Exploratory testing is considered as an experienced based approach of testing, and it’s highly recommended to combine it with coverage based approaches.
Depending on your context, you can choose the approach of testing that is relevant to you and where you can put more focus.
In this blog post, I’d like to speak about Exploratory Testing, what is it? How to organize a session and how to make valuable.
The definition of Exploratory Testing
Exploratory Testing is known as a combination of simultaneous activities including “Learning”, “Test Design”, “Test Execution” that aim to use new learnings from previous experiments to extend the next.
Usually, these kinds of activities offer freedom without following a strict plan or techniques but at the same time, it remains good to give structure to the session.
Steps to run an effective Exploratory Testing session
Before you even start your session and engage your team members, you need first to define your scope, your objectives and what you need to gain from this session.
To do that, think about those 4 steps:
- Step (1) Define your MISSION
Before moving forward to the next steps, think first about what you want to test!
It’s important to explain the purpose of your test.
- Step (2) Prepare your CHARTER
In this step, you will reflect on how you are going to reach the defined objectives and explore the areas you want to.
For that, you need to prepare your CHARTER, it’s like the plan to execute your mission that you defined in Step (1). It allows you to precisely describe what you are looking for in your test session.
You can prepare different charters and add them to the team backlog, it could be performed as an activity between different programming tasks so that it’s even an opportunity where developers can explore.
A charter could be designed this way
- <Explore> (Target: what you are exploring?)
- <As a> (Define the personas)
- <With> (Resources: what are you using in your exploration?)
- <To Discover> (Information: what’s the purpose of your exploration?)
- Step (3) Timebox the exploration and record your findings
Fix a time for the session (ideally between 30 min to 1h30).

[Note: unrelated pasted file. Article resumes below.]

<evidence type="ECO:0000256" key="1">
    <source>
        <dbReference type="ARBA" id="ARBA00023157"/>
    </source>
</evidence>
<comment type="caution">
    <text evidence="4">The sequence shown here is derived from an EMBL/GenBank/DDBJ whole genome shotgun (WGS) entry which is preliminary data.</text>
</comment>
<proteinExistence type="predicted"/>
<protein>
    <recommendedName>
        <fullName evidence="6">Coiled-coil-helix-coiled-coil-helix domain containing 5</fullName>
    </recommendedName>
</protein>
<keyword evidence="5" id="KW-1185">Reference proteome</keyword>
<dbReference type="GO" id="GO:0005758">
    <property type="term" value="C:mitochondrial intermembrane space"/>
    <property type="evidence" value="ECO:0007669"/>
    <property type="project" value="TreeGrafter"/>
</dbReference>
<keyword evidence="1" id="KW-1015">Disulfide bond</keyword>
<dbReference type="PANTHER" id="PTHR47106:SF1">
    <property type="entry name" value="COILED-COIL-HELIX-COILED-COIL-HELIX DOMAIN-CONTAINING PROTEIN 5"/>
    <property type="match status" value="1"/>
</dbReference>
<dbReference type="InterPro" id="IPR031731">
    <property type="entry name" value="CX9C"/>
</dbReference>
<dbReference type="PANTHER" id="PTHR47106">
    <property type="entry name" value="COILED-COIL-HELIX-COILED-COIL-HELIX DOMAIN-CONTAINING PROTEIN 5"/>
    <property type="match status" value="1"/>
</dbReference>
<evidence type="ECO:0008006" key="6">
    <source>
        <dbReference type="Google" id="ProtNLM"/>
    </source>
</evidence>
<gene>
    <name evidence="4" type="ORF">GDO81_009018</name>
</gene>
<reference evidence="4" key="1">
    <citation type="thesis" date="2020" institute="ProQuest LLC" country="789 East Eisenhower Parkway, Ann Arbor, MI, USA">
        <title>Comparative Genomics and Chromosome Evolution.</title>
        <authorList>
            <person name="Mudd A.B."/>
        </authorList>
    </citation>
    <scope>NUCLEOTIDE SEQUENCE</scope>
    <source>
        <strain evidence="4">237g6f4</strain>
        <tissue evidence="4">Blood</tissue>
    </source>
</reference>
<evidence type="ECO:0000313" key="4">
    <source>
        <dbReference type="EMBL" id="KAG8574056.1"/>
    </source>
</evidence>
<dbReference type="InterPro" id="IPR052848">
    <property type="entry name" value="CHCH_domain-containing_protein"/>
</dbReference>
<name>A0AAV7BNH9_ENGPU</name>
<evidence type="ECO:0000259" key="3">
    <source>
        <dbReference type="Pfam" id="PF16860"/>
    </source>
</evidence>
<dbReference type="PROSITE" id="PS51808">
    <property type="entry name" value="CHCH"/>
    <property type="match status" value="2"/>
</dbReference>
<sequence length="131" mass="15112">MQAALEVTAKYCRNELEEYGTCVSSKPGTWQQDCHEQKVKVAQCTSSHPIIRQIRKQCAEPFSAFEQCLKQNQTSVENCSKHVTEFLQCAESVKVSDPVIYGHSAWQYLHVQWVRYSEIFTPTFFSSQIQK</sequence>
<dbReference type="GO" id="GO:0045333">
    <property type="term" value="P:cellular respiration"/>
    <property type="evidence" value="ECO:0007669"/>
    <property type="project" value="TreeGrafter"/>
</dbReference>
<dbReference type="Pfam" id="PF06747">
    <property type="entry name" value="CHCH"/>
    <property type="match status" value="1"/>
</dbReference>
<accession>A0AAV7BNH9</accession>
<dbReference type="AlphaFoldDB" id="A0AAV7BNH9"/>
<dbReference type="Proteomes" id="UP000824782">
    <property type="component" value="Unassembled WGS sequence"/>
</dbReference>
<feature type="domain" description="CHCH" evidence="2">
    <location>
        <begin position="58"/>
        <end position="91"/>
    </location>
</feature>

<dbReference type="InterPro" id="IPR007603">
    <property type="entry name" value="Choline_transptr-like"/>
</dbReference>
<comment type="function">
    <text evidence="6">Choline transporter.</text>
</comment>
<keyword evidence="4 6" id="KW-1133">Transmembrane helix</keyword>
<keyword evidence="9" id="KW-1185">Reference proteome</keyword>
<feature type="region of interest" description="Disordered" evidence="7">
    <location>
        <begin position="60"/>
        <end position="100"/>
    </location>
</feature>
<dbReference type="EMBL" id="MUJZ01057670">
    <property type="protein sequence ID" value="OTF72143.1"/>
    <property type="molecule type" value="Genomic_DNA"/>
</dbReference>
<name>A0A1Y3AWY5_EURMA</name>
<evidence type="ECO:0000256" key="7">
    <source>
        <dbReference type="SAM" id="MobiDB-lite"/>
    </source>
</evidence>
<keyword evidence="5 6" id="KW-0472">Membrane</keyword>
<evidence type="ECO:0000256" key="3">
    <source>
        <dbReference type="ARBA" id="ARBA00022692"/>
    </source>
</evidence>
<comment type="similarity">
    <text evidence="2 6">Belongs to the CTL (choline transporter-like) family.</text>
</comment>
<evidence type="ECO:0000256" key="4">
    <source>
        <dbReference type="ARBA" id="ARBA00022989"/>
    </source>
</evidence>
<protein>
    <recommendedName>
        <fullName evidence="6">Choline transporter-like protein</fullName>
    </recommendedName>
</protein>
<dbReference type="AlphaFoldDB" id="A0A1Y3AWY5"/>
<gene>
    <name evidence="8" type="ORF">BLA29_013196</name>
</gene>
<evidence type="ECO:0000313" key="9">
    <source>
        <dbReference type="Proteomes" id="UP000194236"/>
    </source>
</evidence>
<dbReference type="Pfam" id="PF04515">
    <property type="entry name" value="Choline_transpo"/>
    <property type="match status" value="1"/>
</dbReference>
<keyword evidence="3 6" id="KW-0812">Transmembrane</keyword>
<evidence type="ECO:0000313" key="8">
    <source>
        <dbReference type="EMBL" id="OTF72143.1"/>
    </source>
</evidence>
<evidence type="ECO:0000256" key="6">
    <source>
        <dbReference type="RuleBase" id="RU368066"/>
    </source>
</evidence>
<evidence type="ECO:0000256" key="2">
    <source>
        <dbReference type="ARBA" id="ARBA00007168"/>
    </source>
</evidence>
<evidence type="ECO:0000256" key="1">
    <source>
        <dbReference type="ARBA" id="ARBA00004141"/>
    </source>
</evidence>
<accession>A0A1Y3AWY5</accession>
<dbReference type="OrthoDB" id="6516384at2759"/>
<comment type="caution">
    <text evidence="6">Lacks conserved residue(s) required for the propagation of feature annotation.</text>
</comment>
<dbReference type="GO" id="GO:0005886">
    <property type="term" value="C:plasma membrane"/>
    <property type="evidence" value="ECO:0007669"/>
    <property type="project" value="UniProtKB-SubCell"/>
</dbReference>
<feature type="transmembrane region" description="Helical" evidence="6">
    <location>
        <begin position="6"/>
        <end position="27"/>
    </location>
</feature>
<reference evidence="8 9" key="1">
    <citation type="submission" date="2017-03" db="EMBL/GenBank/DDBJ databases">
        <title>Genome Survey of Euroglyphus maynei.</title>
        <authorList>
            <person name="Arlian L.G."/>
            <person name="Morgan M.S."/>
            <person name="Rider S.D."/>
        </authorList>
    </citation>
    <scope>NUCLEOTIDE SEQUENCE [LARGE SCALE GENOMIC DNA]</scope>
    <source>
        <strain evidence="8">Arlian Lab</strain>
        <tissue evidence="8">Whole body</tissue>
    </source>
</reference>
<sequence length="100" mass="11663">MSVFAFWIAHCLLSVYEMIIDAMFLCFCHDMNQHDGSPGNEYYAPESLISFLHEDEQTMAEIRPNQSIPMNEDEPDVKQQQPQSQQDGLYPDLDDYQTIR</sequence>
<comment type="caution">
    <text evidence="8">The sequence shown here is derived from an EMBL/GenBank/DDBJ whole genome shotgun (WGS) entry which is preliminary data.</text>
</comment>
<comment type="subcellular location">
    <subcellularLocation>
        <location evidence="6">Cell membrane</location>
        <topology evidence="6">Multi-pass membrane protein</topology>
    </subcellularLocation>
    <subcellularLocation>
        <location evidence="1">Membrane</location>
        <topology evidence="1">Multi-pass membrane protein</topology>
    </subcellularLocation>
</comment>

Record important information such as
- How are you testing?
- What data, files, calls, personas … you are using, or you created especially for this session?
- Bugs, problems, new ideas that come to your mind (maybe useful for future charters), you will also have some questions for your team. Note all those questions and ask them after the session.
- Time spent in testing and general time of the whole session
- Step (4) Set a DEBRIEF
End your session by discussing your report of findings with your team and you can invite other roles to such a meeting such as business analyst, product owners, they could add great comments to the session or answer your questions.
For that I recommend using the PROOF framework to your debriefing
- Past ——— What happened during the session?
- Results —– What was achieved during the session?
- Obstacles — What got in the way of good testing?
- Outlook —- What still needs to be done?
- Feelings —- How does the tester feel about all this?
What are the advantages?
Running an exploratory testing session could bring lots of advantages to your team, from one side it’s a fun activity to do and collaborate as a team
And from another side, doing it means also you will welcome new ideas that could attract and show up hidden bugs.
It’s a way to reveal more information that scripted test approach can’t do it, because you are not biased by the test case steps. This is where the magic starts when you discover something completely outside the box.
About Emna Ayadi
Emna is a passionate Tester. She started her career in IT in 2015 with a focus on Quality Assurance, she got the chance to work on multinational projects combined between Testing and Quality Coaching roles. Currently she works at Sogeti France. Emna is an international speaker and workshop facilitator. She has spoken at several Testing and Agile conferences on a variety of topics related to Quality Engineering, she has been to conferences in over 8 countries. She has contributed to 2 books, one as a co-author and one as translator.
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